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January storm update: Aftermath & recovery

Back-to-back storms on January 10th and 13th included a combination of seasonal high tides and heavy rain systems, resulting in record-breaking water levels and causing considerable damage along the Maine coast. It was estimated that the storms raised the height of the sea four feet above average high tide. Wind speed and direction were significant destructive factors in the January 10th storm. Many areas on Mount Desert Island including waterfront properties, beaches, and sections of Acadia National Park were hard hit, along with parts of the Preserve. 


The most serious impact at the Preserve was at Bracy Cove across from the main entrance to Little Long Pond, and at the Thuya landing and dock. 


At Bracy Cove, storm surges washed the cobble seawall across the road and into the fields and pond, closing that section of Peabody Drive temporarily. Cobbles filled the swale between the fence and the carriage road next to Peabody Drive. The swale is designed to catch and move water and is traditionally filled with plants and sand. Sections of the split-rail fence next to the parking area were knocked down. 


At Thuya landing and dock, the gangway ramp sustained major damage, as did the three floats which were stored, as they are every year, at Seal Harbor Beach. The beach incurred substantial effects from the storms. The walkway and cribbing stone that leads from the floats to the landing was also damaged. 


None of the gardens were seriously impacted by the storms.  


Immediately following the storms, Preserve crews assessed the damage and began to clean up. We are incredibly grateful to the volunteers who came out to move rocks and debris from Seal Harbor beach and Bracy Cove. A hardy group of College of the Atlantic students and several faculty members helped out over several days. Hannaford supermarket generously pitched in, providing lunches for the clean-up crews. 


We have made good progress toward repairing and restoring the affected areas, but there is more to be done. 


At Bracy Cove, Preserve crews worked with the state Department of Transportation and the town of Mount Desert to clear the road and rebuild the cobble berm. Work continues on the culvert between the cove and the pond to ensure proper flow of water between the two bodies.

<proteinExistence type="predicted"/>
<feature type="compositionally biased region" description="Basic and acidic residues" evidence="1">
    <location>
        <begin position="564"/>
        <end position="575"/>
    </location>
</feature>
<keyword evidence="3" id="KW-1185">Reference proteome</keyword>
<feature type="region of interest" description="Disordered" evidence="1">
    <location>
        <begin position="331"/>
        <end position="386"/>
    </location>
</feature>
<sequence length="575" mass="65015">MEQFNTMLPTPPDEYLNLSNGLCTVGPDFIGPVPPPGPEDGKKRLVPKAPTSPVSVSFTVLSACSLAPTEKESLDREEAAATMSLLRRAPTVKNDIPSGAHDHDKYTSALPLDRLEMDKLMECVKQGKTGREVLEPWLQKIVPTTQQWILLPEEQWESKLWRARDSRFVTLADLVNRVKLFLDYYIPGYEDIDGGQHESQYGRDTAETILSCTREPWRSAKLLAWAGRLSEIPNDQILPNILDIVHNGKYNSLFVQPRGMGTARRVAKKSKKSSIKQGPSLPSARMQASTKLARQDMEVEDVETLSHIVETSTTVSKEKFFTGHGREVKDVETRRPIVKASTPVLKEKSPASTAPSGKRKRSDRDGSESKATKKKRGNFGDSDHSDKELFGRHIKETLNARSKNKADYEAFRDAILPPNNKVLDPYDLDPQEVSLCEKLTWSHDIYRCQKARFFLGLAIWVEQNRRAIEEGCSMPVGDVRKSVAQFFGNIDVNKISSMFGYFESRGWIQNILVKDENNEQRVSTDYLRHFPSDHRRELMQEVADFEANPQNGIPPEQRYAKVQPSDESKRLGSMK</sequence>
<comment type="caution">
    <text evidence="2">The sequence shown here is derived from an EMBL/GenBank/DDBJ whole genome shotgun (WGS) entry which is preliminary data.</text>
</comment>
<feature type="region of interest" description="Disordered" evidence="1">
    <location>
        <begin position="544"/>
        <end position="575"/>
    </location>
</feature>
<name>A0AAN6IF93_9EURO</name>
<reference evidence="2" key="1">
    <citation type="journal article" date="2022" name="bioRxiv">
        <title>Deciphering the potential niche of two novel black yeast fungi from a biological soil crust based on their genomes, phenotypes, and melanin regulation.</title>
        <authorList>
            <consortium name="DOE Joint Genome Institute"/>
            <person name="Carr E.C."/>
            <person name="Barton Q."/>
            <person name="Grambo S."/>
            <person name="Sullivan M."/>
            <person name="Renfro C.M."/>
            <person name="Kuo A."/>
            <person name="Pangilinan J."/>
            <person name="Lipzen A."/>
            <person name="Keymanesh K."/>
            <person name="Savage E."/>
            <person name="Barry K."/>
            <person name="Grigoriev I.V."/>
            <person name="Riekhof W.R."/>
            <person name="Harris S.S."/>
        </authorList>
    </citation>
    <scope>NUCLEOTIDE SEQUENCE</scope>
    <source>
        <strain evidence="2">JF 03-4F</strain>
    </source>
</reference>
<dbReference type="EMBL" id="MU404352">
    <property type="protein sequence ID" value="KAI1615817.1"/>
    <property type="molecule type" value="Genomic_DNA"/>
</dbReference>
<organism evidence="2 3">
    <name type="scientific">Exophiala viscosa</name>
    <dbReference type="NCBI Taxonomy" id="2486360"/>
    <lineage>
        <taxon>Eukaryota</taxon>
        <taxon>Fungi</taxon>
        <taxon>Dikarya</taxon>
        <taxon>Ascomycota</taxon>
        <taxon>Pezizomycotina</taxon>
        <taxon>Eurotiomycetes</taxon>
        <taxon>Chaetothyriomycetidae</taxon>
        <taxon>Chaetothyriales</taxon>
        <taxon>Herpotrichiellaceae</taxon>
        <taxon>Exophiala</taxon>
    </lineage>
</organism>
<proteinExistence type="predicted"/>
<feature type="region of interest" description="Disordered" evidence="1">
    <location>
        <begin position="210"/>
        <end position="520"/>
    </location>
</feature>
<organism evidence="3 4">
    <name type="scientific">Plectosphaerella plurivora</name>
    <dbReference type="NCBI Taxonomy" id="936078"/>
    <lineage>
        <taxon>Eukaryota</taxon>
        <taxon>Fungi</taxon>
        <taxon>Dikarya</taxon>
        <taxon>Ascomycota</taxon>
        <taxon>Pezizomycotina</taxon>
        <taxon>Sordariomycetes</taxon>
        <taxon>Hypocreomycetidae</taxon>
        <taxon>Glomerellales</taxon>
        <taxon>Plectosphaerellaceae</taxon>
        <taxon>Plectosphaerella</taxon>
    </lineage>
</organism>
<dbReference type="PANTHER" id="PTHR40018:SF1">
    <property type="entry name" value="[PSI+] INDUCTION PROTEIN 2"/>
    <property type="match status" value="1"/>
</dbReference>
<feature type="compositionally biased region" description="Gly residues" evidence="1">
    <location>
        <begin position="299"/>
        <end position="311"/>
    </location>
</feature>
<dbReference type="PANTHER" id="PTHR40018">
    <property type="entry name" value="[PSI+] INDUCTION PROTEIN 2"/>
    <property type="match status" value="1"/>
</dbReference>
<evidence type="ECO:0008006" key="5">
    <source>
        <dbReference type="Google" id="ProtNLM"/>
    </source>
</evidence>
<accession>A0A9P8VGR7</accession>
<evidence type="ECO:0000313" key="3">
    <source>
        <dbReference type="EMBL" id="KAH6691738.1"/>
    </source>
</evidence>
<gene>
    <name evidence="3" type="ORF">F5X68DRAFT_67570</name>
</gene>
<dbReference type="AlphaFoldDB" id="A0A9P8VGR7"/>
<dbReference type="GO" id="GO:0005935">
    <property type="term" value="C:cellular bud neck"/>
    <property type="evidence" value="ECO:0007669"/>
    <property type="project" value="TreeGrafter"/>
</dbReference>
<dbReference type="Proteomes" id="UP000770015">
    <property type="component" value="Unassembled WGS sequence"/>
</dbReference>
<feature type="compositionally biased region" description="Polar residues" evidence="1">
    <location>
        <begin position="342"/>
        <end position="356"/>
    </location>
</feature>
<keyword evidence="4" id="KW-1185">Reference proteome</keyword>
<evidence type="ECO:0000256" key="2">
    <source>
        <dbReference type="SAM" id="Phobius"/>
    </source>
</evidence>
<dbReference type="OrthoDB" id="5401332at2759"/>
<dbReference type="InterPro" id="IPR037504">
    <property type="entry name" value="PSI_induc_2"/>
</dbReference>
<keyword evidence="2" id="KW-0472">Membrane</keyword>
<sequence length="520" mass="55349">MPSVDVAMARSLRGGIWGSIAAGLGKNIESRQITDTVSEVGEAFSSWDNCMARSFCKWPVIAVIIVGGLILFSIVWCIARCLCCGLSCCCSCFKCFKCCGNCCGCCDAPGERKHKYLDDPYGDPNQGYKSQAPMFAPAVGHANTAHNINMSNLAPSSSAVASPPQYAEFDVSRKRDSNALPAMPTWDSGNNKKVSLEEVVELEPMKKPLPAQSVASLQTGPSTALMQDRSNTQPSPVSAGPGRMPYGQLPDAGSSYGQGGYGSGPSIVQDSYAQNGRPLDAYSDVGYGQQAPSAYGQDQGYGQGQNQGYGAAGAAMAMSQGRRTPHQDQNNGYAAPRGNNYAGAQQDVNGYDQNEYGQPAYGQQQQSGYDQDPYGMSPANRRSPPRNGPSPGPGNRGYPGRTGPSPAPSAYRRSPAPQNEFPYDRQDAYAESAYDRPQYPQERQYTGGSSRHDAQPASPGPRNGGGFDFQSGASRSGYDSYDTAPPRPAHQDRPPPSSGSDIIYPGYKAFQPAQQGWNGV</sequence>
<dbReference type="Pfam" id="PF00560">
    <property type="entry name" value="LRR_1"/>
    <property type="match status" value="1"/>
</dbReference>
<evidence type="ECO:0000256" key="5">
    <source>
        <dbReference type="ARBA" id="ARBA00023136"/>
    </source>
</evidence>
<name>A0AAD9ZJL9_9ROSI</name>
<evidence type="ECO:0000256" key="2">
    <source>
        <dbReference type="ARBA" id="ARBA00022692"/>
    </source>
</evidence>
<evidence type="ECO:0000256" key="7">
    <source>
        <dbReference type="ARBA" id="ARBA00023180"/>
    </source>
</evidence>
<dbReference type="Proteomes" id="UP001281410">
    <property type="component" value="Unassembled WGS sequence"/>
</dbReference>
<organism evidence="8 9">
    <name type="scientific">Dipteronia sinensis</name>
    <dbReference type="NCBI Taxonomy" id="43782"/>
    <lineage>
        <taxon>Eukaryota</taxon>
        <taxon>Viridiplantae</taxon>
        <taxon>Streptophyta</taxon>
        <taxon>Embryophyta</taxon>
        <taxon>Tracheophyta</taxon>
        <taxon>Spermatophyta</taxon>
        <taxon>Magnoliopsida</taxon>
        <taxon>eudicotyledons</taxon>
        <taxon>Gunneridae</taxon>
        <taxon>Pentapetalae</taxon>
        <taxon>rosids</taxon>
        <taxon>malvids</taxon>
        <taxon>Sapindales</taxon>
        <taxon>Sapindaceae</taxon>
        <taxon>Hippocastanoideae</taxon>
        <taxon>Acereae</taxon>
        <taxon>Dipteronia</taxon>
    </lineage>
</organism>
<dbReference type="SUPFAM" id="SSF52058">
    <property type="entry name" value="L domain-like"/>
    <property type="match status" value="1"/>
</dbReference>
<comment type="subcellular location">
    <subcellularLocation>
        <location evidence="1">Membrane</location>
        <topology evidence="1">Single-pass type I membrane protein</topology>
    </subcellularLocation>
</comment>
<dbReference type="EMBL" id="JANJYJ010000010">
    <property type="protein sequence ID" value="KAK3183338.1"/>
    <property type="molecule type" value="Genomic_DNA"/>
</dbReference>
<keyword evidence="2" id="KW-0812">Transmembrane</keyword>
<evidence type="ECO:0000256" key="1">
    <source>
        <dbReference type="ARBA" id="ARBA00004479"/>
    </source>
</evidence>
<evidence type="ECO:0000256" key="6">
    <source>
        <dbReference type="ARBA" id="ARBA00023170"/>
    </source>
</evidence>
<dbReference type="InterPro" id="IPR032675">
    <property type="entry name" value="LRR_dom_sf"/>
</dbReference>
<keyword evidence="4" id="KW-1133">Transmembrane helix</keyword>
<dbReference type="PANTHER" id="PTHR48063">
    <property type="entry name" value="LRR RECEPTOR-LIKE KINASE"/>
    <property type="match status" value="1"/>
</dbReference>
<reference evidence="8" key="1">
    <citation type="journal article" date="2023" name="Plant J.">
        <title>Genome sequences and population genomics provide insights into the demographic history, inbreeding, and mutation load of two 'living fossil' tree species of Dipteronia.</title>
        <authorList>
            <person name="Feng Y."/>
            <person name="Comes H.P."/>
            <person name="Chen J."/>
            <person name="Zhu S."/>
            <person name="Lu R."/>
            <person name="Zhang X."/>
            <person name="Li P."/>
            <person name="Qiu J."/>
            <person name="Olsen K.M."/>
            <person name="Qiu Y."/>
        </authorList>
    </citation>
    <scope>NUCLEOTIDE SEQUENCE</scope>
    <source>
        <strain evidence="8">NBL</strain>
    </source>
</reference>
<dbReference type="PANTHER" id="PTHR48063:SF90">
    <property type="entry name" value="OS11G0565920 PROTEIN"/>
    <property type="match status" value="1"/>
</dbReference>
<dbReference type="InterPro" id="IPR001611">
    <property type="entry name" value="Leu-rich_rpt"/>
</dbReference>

This storm has forced the Preserve to rethink how we manage our property along Peabody Drive at Little Long Pond. According to Natural Lands Director, Tate Bushell, “Where we once would remove every cobble that was pushed onto our property by a winter storm, we will now be leaving cobbles in certain places. Bracy Cove is such a dynamic landscape. It no longer makes sense for us to ignore that and only manage the roadside property as a tidy upland environment. In reality, it is very messy, in a beautiful naturalistic type of way.”

The work at Little Long Pond is scheduled to begin in the spring and continue for part of the summer. The carriage road between the swale and the pond will remain passable while the work is going on. Parking along the road will continue to be available unless future storms cause additional damage and flooding. We will post updates on our website and social media pages.


At the Thuya landing and dock, our plan is to build new floats and repair the gangway this spring, with the goal of completing the work by this summer. In the future, we will store the floats away from the shore. The cribbing stone has already been reset to its original position. 


The storms in January are the most recent examples of extreme weather events that are expected in greater frequency and intensity as the planet warms. Higher storm surges are anticipated due to sea level rise. High winds from another storm on March 10th did additional damage at Bracy Cove, flooding Peabody Drive at the entrance to Little Long Pond, and the carriage road and meadow beyond it. Going forward, the Preserve is researching resiliency options to protect our coastal properties. 

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